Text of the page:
ALEXANDRIA, VA (May 6, 2011) — Today, United Way honored Microsoft Corporation with two Summit awards for the company’s generosity and for innovative technology and software programs focused on improving education.
“Microsoft is maximizing all its resources, from financial to software to employee expertise, to improve education and help young people and communities,” said Brian Gallagher, president and CEO of United Way Worldwide. “Their innovation, creativity and commitment set them apart as a leader and exemplary corporate citizen that is taking measurable steps to create a brighter future for all of us.”
In 2010, Microsoft donated $603 million in cash and software to charitable organizations around the world, including $14.3 million in cash and software to United Way, the number-one recipient of Microsoft employee gifts and corporate matching funds.
Microsoft and its employees also creatively leveraged technology and expertise to improve education by:
- Providing TownHall software and assistance to create an online forum for community conversations around education, raising awareness around United Way’s goal to cut the dropout rate in half.
- Helping fund the creation of InterroBang, an interactive online game for students that teaches problem solving by giving kids missions to complete in the real world. Microsoft volunteers plus nearly 500 students and parents helped launch the game by creating videos, songs, stories and dances using Microsoft technology at the 2010 United Way Thanksgiving Halftime Show in Detroit.
- Helping United Way of King County drive an expansion that will ultimately triple the scale of its Parent-Child Home Program, which prepares low-income 3- and 4-year olds for later success in school. Microsoft General Counsel Brad Smith co-chaired United Way of King County’s $111 million annual fundraising campaign, of which $8.6 million will be used to expand the program.
- Creating and supporting countless STEM and tech-focused programs, including the Microsoft Math Partnership, professional development for teachers; EduConnect, where employees teach math and tech in schools; Imagine Cup, a creative technology competition for students; Students in Business training; and DreamSpark, free student downloads of software.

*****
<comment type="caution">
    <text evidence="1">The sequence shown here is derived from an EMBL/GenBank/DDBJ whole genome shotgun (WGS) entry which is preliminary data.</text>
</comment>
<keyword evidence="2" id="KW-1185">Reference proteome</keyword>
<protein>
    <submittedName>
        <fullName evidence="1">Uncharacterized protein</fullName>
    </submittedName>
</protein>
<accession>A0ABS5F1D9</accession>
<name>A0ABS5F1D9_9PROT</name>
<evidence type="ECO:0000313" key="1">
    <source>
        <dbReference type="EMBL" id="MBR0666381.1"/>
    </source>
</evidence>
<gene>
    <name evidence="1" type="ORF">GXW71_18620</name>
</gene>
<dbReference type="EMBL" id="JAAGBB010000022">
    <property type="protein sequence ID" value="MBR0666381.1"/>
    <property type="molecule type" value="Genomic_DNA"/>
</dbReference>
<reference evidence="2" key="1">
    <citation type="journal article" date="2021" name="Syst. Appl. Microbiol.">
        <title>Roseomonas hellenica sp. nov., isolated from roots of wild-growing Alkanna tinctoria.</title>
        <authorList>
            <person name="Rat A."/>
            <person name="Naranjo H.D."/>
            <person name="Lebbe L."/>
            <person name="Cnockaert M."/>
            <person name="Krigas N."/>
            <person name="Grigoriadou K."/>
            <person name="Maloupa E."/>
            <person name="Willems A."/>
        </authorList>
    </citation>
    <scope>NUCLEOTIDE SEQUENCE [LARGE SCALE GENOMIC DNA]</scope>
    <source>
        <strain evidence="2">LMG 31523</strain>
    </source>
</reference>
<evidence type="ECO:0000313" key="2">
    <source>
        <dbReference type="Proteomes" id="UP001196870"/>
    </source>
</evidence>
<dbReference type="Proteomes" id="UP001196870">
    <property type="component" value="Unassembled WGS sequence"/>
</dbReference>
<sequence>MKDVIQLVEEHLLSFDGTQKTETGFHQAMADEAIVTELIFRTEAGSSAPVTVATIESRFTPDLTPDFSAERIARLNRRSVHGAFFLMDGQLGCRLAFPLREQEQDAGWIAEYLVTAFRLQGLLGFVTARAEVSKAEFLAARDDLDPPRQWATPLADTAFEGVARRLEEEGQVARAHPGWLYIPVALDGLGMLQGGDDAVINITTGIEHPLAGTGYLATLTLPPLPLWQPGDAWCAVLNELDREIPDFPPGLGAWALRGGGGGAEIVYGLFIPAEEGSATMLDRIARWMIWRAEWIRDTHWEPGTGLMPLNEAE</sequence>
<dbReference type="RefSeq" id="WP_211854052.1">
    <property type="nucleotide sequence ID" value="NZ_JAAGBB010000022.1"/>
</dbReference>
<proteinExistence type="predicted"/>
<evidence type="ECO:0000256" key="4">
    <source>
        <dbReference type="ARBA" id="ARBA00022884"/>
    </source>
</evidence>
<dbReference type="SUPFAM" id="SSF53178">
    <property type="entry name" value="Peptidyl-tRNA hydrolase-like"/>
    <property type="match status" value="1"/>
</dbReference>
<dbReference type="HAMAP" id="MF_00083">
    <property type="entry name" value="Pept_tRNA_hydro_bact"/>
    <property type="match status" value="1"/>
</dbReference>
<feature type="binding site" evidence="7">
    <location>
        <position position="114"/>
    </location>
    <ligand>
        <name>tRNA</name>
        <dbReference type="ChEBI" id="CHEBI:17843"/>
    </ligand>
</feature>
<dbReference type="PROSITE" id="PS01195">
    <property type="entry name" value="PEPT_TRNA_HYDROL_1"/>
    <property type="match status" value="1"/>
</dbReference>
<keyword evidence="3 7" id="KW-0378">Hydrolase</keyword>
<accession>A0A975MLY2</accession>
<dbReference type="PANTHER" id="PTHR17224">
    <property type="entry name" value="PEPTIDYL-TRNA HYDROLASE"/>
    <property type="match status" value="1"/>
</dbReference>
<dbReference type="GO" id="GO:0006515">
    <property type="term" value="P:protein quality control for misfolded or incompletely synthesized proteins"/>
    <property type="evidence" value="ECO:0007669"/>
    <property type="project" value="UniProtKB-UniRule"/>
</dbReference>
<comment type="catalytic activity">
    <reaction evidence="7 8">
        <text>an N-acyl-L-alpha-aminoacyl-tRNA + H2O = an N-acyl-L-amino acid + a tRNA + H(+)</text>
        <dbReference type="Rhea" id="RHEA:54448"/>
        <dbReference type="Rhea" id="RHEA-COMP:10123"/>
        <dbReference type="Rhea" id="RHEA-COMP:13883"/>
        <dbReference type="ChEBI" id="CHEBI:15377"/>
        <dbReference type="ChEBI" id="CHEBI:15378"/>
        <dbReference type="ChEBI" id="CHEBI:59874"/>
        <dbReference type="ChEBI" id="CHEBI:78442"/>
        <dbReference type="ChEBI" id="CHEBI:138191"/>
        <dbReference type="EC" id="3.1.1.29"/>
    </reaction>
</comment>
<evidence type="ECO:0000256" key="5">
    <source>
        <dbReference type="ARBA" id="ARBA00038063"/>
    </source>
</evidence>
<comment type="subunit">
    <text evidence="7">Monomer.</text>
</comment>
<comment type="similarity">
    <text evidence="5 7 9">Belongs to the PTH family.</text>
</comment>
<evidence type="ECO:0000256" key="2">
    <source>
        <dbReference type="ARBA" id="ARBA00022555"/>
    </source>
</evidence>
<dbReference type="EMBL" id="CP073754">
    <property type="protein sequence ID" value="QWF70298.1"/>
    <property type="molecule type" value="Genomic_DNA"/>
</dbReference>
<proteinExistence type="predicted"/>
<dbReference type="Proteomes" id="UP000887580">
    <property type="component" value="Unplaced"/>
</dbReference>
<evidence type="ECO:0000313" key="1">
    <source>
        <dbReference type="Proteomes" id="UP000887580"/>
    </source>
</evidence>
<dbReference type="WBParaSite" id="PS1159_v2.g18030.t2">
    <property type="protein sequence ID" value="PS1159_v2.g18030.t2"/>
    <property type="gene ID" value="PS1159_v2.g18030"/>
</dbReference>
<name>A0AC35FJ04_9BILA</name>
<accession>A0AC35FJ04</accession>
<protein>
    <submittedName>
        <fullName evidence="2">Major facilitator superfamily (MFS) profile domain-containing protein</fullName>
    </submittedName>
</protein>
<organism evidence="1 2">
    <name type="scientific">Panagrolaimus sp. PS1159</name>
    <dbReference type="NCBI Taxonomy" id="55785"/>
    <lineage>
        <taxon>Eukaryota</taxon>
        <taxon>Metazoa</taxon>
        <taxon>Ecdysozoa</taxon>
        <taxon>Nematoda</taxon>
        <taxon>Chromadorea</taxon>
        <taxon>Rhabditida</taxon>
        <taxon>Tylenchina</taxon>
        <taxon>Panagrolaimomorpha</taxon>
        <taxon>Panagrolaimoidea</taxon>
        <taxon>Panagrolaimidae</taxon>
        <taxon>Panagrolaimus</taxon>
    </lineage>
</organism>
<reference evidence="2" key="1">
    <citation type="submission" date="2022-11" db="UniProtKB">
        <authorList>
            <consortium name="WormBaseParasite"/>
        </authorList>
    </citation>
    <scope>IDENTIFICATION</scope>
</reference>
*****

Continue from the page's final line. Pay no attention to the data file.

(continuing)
- Volunteering more than 72,490 hours toward education projects and 363,000 hours overall. Since 2006, Microsoft has doubled the number of employees volunteering plus provided $23 million in matching grants, with a $17/hour donation for employees volunteering 10 or more hours.
“At Microsoft, we have a long and proud partnership with United Way that goes back to our first formal community efforts in 1983,” commented Pamela Passman, Corporate Vice President, Global Corporate Affairs. “They are an important part of our commitment to helping create opportunities and solve local challenges in communities across the country and our partnership continues to grow. In 2010, Microsoft and its employees donated more than $14.3 million in cash, software, and in-kind contributions to United Way organizations worldwide, including $3 million in direct employee contributions, plus over 5,000 employees volunteered during the year. We look forward to continuing this valued partnership to help those in need across the United States.”
In addition to campaign donations, Microsoft employees got creative when it came to fundraising, with a companywide charitable auction plus creating and selling a book of original photography to benefit United Way. The tech giant also provided more than $1.7 million in software to the Mary M. Gates Learning Center at United Way Worldwide; the center was named after Bill Gates’ mother, a long-time United Way supporter and board member and is being used for global education and training.
The Spirit of America and Summit Awards program, now in its 24th year, is United Way’s highest national honor for a corporation, recognizing the United Way Global Corporate Leadership company with the most comprehensive commitment to improving lives and strengthening communities. Applicants are evaluated by corporate peers, labor representatives and local United Ways.